"I was fighting for position and we must have bumped," De Rossi said. "I'm not sure what happened then."

    The Americans had a 11-on-10 advantage for 17 minutes before Uruguayan referee Jorge Larrionda irrevocably changed the course of the match. In the 45th minute, he sent U.S. midfielder Pablo Mastroeni with a red card for a two-footed, cleats-up slide tackle into the ankle of Andrea Pirlo. Then, two minutes after the halftime break, U.S. defender Eddie Pope was banished with a second yellow card for another sliding tackle, from behind, on midfielder Alberto Gilardino.

    " I don't think it was a fair red card, that was pretty harsh," Pope said.

    Suddenly, instead of pressing for the victory, the shorthanded Americans were left to courageously defend the draw. While the remaining players were left to expend every ounce of energy on defense, Keller made a pair of great saves to preserve the tie.

    "It's a nice result, we fought hard with nine men," U.S. right defender Steve Cherundolo. "If we had 10, we could have won it. We stayed close and compact, and communicated well tonight. Italy chose not to challenge on the outside, so it helped for us to stay organized."

    In the 73rd minute, Pirlo chipped the ball into the penalty area for midfield mate Alessandro del Piero. In an acrobatic move, del Piero, turned sideways facing to his right, used the outside of his left foot to flick a shot from 10 yards out toward the left corner of the net. Keller went flying and batted the ball away with his right arm.

    Six minutes later, he again denied del Piero, this time from long range, moving to his left and swatting a dipping 30-yard drive far to his left.

    "I can't say enough about the guys in front of me," Keller said. "They're dead (tired) out there, they've given everything. It would have been a shame to concede a goal late, but we stuck in this thing. We're in this tournament and we have a good chance now. Of course, we wanted three points, but the point in these circumstances is phenomenal."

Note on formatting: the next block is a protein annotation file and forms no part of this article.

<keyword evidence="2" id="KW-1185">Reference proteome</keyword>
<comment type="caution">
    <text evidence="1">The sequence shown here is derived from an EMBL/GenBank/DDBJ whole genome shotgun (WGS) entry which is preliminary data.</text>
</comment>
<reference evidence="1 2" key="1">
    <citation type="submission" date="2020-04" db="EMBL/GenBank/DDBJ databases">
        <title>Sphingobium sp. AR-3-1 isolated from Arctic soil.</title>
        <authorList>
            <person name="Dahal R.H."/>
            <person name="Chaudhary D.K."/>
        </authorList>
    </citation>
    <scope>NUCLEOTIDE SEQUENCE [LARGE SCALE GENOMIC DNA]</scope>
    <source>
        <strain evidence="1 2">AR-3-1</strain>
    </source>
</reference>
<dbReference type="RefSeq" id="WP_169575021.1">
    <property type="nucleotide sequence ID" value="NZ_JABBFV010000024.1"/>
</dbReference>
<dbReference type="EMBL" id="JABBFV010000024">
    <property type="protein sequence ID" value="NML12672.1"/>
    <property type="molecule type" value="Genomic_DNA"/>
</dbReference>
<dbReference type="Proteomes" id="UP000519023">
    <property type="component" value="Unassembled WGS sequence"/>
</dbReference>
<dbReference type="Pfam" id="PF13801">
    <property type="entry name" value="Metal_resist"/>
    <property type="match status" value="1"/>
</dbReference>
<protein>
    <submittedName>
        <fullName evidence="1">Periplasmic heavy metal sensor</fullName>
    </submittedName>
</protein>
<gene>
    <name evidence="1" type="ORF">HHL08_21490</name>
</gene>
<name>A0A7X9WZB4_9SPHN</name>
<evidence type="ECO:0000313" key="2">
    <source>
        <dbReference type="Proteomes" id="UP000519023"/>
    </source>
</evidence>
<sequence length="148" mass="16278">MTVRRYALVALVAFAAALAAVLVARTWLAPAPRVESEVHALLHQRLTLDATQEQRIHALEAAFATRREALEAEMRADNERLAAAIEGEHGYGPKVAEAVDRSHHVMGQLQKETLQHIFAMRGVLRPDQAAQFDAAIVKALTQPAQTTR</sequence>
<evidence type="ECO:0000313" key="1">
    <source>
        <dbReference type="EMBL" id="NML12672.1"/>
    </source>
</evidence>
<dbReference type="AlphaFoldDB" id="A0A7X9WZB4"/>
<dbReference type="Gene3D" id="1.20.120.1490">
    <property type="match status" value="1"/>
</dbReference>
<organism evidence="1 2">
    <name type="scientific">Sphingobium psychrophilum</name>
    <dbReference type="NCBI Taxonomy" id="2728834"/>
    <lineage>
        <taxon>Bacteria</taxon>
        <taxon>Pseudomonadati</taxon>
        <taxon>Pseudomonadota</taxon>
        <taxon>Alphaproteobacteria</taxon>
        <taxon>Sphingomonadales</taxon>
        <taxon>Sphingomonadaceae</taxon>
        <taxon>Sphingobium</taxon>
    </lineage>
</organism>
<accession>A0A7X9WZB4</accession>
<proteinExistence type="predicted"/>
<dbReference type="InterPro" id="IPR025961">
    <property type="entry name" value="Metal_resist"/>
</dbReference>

"Everything was going against us today. What can you say? This team has the spirit and can come back from a three-nil loss (Monday against the Czech Republic). We showed that today. We were unlucky not to win this game, even with nine guys."

    The undermanned Americans briefly thought they had a lead when reserve midfielder DaMarcus Bealsey put a hard roller into the net in the 65th minute, but the goal was waved off for an offside call. McBride was in an offside position when he obstructed Buffon on the shot.

    Italy took a 1-0 lead in the 22nd minute after Mastroeni fouled Francesco Totti about 30 yards out. From the right side, Zaccardo curled a ball that Gilardino put away with a diving header. Pope lost Gilardino, apparently trying to trap him offside, but his teammates did not comply, leaving Gilardino onside.

    Five minutes later the U.S. equalized at 1-1. Zaccardo tried a side-winding clearance of U.S. midfielder Bobby Convey's left-side free kick deep in the box, but instead tucked the ball into the corner of his own net to right of goalkeeper Gianluigi Buffon, who did not move.

    Notes: Three Americans made their World Cup debuts: left defender Carlos Bocanegra, right midfielder Clint Dempsey and reserve defender Jimmy Conrad.

    The U.S. is now 0-3-3 vs. Italy all time, 0-2-1 in the World Cup play. The has an overall 6-15-3 record in the World Cup, 0-8-1 in games played in Europe. Under Arena, the Americans are 2-3-2 in the Cup.


    United States 1, Italy 1

    Lineups: Italy - Gianluigi Buffon, Cristian Zaccardo (Alessandro del Piero 54), Fabio Cannavaro (captain), Alessandro Nesta, Gianluca Zambrotto, Daniele de Rossi, Simone Perrotta, Andrea Pirlo, Francesco Totti (Gennaro Gattuso 35), Alberto Gilardino, Luca Toni (Vincenzo Iaquinta 61). United States - Kasey Keller, Steve Cherundolo, Eddie Pope, Oguchi Onyewu, Carlos Bocanegra, Pablo Mastroeni, Clint Dempsey (DaMarcus Beasley 62), Claudio Reyna (captain), Bobby Convey (Jimmy Conrad 52), Landon Donovan, Brian McBride.

    Scoring:
    Italy - Gilardino (Zaccardo) 22.
    United States - own goal (Zaccardo) 27.

    Shots: Italy 8, United States 10. Saves: Italy 0, United States 2. Corner kicks: Italy 7, United States 3. Fouls: Italy 13, United States 24. Offside: Italy 11, United States 1 Yellow card cautions: Italy - Totti 5, Zambrotta 70; United States - Pope 21. Red card ejections: Italy - De Rossi 28; United States - Mastroeni 45, Pope (second yellow card) 47.

    Referee: Jorge Larrionda (Uruguay). Assistant referees: Walter Rial (Uruguay), Pablo Fandino (Uruguay). Fourth official: Khalil Al Ghamdi (Saudi Arabia). Attendance: 46,000 at Fritz-Walter Stadion in Kaiserslautern, Germany. Weather: 70 degrees, clear.

    This story was compiled by SoccerTimes publisher and managing editor Gary Davidson from reports by senior correspondent Robert Wagman and European correspondent Chris Courtney, both in Kaiserslautern, Germany.